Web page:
Admittedly, I stole this title from a great post by Barry Saide and Christopher Bronke, “Stop, Collaborate, and Listen” who, of course, borrowed the title from Vanilla Ice. While the article for ASCD highlighted the fun and passion ignited through connection, often via conferences and social media, when it arrived in my inbox while I was on vacation, I was less than inspired by the sentiments. It led me to ponder why I felt this way, since being a connected educator is something I am very passionate about. My mornings are typically greeted by coffee over my Feedly stream, followed by checking out my Buffer suggestions and my favorite Twitter groups.
I’ve never been one who needed a full stop vacation. Rather, I typically fill vacations with work at the beach, fitness, attempting not to fall off mountains, and reading. I’m not alone in engaging in the fake break. Over summer, the call to learning is prolific across PLNs, transforming traditional R & R into Reflection & Reading...with a generous dash of tinkering and tweeting on the side. In fact, if we are not using our downtime for workshops and Twitter chats, we feel almost - dare I suggest - lazy. It is presumptuous to assume this is a shared feeling, but based on the neurotic streams of information, I can’t imagine I am alone in the frenzy.
So for the past few days, which I had the chance to spend in solitude at the beach, I took a different approach. With work deadlines to be met, I could not realistically shut it down completely, but I decided to turn the waterfall into a trickle. I allocated work time to accomplish my must-dos but disconnected from many of my feeds, only checking Feedly for morning reading on one day. I chose the sounds of nature over music and a fiction read over the titles on my professional development shelf. I ignored reading recommendations from friends (sorry!) and “pocketed” them for later...maybe.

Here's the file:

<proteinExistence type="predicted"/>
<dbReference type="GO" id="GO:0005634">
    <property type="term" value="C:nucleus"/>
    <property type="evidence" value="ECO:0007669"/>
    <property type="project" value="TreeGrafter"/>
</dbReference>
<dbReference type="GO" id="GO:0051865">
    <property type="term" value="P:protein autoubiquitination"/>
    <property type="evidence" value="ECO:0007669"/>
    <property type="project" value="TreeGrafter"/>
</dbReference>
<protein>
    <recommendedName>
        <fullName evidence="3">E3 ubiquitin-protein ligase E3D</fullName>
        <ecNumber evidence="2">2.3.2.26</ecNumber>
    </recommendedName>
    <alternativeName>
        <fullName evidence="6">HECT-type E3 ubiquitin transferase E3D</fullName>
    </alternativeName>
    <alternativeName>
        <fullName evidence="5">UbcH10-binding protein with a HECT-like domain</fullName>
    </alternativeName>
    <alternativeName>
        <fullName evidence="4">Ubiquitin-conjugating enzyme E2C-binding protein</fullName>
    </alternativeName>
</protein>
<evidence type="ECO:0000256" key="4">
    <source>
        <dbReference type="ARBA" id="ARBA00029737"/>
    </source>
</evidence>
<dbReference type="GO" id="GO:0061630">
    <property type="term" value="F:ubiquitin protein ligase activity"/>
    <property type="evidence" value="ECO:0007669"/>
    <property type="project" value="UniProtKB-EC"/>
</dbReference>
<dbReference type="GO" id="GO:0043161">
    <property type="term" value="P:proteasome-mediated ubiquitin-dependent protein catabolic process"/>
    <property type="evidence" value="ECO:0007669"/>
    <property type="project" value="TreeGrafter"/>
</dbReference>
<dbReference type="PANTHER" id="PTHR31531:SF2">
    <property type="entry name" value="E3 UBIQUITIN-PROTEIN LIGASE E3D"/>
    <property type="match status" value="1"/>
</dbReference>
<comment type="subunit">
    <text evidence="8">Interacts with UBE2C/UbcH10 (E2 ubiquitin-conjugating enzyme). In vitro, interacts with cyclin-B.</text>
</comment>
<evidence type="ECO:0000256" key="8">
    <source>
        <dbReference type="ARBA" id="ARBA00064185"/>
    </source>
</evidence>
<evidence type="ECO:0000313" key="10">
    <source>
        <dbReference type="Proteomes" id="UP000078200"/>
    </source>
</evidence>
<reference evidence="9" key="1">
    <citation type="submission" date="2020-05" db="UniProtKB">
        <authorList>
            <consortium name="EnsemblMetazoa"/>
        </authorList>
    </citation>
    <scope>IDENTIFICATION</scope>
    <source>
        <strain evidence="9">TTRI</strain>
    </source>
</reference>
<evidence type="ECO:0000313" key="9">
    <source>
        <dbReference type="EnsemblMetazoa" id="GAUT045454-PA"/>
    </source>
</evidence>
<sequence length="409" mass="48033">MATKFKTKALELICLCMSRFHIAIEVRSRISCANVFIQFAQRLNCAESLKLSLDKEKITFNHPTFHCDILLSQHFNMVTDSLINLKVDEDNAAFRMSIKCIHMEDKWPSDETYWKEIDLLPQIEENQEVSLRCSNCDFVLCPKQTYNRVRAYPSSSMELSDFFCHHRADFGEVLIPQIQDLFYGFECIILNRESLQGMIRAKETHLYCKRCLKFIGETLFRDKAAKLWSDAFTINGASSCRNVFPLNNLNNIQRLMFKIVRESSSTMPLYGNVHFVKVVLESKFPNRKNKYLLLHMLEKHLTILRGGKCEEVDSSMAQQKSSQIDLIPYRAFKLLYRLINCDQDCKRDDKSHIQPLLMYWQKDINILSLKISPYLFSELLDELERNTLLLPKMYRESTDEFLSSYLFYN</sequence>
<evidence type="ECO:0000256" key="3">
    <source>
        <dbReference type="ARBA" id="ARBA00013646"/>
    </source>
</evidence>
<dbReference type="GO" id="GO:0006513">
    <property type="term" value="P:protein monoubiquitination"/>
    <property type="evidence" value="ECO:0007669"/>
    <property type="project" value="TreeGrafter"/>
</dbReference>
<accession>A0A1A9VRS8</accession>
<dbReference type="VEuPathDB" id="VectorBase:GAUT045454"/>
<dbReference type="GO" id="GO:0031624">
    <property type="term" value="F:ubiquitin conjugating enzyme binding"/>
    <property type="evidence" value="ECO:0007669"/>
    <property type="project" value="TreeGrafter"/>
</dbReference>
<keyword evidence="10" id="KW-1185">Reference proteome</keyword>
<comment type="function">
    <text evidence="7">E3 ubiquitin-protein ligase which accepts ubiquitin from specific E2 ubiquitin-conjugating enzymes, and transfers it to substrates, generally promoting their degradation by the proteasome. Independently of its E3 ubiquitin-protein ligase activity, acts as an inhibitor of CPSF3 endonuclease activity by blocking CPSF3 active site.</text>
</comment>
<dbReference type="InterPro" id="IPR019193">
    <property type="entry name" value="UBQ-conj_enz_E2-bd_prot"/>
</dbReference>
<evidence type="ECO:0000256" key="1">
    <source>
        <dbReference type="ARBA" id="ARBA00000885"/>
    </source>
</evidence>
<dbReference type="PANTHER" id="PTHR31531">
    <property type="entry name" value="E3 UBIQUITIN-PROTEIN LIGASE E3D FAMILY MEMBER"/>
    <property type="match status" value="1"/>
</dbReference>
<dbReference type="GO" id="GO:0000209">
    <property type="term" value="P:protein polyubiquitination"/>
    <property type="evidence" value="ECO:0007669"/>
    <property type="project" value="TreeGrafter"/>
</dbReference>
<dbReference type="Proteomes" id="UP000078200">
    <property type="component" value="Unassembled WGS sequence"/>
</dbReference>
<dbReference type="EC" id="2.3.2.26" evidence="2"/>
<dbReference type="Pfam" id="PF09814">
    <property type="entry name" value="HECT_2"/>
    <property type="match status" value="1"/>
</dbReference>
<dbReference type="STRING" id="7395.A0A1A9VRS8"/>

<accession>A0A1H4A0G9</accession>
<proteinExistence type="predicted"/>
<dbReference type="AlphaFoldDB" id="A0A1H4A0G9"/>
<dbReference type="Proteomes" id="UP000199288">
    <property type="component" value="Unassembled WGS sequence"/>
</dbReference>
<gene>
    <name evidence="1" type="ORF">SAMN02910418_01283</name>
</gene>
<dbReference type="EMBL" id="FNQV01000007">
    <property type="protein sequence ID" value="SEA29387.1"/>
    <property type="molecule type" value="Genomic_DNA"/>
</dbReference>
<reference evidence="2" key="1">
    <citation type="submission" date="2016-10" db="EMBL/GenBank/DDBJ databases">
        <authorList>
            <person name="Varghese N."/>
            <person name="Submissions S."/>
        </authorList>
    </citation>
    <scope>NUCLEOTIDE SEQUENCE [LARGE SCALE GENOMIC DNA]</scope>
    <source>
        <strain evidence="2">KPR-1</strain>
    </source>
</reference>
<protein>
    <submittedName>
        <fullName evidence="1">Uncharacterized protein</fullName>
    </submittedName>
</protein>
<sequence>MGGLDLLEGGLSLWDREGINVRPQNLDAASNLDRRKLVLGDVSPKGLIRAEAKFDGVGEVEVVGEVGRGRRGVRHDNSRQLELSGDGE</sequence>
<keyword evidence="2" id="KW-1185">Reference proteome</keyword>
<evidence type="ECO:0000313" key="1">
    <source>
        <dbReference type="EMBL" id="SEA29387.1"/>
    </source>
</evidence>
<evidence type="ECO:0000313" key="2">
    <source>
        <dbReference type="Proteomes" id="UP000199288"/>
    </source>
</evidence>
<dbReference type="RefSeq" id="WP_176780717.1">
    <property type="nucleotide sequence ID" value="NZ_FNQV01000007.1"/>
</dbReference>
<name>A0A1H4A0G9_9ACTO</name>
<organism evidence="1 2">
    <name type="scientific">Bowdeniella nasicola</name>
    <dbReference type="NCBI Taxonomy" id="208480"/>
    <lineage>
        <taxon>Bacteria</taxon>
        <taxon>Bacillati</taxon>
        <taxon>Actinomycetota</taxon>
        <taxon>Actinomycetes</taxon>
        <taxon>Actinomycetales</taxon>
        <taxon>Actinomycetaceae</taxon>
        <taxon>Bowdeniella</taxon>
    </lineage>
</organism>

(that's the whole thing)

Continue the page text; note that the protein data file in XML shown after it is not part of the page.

Here’s what I noticed, aside from the stunning sounds and sights of nature. The pace slowed, my stress fell, and I felt cleaner. I know it’s a strange description, but it felt like disconnecting purged frenetic pollutants from my system. When these things exited, other things flowed in. Ideas mainly, and lots of them. They are not the ideas of others shared on my media streams, though I’m certain they are not completely original, but they did originate in my mind.
The downside is, I still feel I missed a lot while absent, though the reality is we miss the majority even while present (jumping into a Twitter stream is like standing under the waterfall and thinking you can drink all the water). Another downside is I’m not sure I have a clear sense of what actions I’m going to take to make room for disconnection in my life. But, I am committed to the idea, and when I figure out my strategy, I will share it...via social media, of course, where there surely already exists a deluge of top tips on disconnecting from your tech.